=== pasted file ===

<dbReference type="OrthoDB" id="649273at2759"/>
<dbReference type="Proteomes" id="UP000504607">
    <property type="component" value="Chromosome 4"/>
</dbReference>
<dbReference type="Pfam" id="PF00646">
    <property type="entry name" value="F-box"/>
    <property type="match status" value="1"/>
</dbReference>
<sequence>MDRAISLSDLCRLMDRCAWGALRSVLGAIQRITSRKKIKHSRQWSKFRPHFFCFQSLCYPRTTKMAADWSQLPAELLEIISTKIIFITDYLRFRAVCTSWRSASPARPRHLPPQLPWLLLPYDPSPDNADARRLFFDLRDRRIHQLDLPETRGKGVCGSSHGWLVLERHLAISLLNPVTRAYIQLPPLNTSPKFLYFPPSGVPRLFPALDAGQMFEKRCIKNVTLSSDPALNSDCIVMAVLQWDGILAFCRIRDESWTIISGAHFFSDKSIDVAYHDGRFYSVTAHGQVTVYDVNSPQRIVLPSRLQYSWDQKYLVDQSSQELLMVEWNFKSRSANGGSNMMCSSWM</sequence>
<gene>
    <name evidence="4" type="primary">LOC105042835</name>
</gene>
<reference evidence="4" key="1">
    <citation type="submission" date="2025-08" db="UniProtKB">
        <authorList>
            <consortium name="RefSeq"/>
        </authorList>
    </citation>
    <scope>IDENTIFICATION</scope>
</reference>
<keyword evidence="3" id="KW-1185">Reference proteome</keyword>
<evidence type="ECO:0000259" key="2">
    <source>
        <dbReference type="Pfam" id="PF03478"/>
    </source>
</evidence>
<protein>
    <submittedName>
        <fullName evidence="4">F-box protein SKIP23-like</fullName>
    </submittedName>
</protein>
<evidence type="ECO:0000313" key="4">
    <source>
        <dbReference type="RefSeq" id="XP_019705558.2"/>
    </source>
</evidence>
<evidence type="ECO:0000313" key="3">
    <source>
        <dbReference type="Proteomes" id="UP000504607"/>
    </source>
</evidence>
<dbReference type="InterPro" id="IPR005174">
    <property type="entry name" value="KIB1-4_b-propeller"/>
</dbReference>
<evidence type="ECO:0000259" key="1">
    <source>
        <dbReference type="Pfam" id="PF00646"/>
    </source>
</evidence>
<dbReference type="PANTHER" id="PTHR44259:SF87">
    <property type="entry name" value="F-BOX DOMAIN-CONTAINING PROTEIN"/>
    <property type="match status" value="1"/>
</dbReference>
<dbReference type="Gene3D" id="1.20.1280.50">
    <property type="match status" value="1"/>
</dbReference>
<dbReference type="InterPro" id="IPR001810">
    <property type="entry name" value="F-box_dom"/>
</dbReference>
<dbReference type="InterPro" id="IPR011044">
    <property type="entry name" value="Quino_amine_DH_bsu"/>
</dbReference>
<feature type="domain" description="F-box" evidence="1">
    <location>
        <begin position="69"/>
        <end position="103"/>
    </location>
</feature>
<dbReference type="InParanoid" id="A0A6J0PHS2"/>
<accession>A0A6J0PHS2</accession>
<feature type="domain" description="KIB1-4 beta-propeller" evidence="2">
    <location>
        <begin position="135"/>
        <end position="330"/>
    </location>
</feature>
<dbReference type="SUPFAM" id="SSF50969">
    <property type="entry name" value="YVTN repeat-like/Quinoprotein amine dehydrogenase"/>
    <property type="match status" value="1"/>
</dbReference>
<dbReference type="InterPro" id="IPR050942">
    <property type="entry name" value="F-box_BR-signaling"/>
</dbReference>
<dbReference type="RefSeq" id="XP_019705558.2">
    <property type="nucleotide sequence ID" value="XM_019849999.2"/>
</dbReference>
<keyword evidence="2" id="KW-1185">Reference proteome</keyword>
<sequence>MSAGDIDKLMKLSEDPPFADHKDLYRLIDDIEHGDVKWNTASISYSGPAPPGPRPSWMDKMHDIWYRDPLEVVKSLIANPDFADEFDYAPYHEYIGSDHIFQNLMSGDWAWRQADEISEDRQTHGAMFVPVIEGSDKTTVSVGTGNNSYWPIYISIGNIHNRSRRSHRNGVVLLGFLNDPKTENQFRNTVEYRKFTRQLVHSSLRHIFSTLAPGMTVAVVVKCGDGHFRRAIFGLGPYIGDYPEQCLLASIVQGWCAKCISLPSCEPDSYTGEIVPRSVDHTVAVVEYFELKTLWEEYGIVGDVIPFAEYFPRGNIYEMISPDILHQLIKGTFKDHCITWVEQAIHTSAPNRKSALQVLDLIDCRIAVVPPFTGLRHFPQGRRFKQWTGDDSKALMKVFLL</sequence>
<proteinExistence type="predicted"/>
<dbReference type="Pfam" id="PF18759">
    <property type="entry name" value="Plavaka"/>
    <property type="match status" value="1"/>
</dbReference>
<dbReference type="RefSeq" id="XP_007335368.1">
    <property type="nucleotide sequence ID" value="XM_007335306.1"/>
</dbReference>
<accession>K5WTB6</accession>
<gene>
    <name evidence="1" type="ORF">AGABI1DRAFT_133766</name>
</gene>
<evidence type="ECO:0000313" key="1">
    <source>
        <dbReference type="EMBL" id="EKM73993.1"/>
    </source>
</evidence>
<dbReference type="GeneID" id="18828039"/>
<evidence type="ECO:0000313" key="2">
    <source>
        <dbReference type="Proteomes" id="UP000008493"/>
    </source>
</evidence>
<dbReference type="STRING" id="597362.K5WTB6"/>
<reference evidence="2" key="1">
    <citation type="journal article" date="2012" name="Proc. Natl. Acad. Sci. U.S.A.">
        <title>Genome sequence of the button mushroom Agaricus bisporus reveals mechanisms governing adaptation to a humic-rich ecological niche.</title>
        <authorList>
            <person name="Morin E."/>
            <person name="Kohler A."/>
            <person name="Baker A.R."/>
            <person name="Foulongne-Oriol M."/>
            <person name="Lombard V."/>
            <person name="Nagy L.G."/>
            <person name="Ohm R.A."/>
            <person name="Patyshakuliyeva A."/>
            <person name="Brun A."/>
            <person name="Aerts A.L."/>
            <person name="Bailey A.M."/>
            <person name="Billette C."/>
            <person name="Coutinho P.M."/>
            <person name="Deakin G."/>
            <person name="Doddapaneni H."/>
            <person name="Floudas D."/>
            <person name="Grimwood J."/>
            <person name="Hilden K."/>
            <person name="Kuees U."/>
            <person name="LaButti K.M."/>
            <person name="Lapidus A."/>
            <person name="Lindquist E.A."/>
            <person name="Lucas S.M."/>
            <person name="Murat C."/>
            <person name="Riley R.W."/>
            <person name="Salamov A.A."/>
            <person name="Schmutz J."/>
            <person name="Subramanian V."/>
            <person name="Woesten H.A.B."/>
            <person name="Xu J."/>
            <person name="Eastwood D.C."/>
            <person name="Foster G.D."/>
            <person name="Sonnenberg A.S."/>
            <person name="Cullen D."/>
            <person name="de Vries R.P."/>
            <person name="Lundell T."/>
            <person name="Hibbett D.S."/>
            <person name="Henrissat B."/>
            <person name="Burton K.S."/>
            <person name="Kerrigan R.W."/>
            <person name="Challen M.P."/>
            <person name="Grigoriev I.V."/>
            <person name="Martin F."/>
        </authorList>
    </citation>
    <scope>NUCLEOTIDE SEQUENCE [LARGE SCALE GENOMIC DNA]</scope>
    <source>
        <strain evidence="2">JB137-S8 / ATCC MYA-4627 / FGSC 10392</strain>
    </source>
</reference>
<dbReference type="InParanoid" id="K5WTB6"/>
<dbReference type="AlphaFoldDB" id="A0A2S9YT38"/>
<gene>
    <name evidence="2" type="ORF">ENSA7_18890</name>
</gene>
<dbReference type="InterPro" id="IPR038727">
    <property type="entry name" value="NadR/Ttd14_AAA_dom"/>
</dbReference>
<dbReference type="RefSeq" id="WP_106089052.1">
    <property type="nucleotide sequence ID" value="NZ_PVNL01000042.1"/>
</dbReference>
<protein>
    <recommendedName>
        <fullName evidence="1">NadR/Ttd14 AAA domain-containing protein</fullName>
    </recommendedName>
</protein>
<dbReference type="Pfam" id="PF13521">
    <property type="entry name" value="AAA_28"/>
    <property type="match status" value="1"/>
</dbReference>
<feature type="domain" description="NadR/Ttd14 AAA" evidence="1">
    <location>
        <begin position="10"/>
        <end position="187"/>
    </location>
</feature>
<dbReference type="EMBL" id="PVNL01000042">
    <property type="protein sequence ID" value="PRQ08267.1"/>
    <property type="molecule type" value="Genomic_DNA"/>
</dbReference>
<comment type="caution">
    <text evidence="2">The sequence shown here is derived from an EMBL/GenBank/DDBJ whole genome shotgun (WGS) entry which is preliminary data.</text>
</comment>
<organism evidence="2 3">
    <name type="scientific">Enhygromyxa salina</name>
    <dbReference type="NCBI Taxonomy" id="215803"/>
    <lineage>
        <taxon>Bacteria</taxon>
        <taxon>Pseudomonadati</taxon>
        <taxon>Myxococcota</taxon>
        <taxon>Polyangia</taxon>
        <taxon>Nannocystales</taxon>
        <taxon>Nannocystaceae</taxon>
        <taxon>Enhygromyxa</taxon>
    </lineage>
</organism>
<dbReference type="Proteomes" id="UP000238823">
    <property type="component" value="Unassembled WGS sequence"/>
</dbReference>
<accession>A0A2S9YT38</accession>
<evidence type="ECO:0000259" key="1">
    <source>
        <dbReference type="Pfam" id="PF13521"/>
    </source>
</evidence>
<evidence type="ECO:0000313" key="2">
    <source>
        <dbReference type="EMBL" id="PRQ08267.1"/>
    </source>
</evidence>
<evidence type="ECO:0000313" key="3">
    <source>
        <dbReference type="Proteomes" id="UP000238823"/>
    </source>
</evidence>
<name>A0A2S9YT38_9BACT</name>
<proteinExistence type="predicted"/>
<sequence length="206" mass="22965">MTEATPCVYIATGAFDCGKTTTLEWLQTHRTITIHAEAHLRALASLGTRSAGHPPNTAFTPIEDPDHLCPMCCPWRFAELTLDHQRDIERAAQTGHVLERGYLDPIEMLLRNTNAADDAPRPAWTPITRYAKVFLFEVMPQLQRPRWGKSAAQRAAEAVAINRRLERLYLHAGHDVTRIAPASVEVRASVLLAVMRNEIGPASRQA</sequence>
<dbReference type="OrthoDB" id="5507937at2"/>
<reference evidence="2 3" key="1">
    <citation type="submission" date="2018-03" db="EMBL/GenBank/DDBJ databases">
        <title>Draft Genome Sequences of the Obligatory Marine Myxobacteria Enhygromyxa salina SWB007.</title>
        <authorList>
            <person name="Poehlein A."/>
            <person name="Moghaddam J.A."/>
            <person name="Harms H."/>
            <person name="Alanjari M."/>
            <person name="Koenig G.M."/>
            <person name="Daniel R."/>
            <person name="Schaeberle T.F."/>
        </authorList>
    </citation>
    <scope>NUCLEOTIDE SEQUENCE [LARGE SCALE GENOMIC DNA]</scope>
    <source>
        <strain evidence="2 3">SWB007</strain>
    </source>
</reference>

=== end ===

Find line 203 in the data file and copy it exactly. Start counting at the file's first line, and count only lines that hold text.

    <lineage>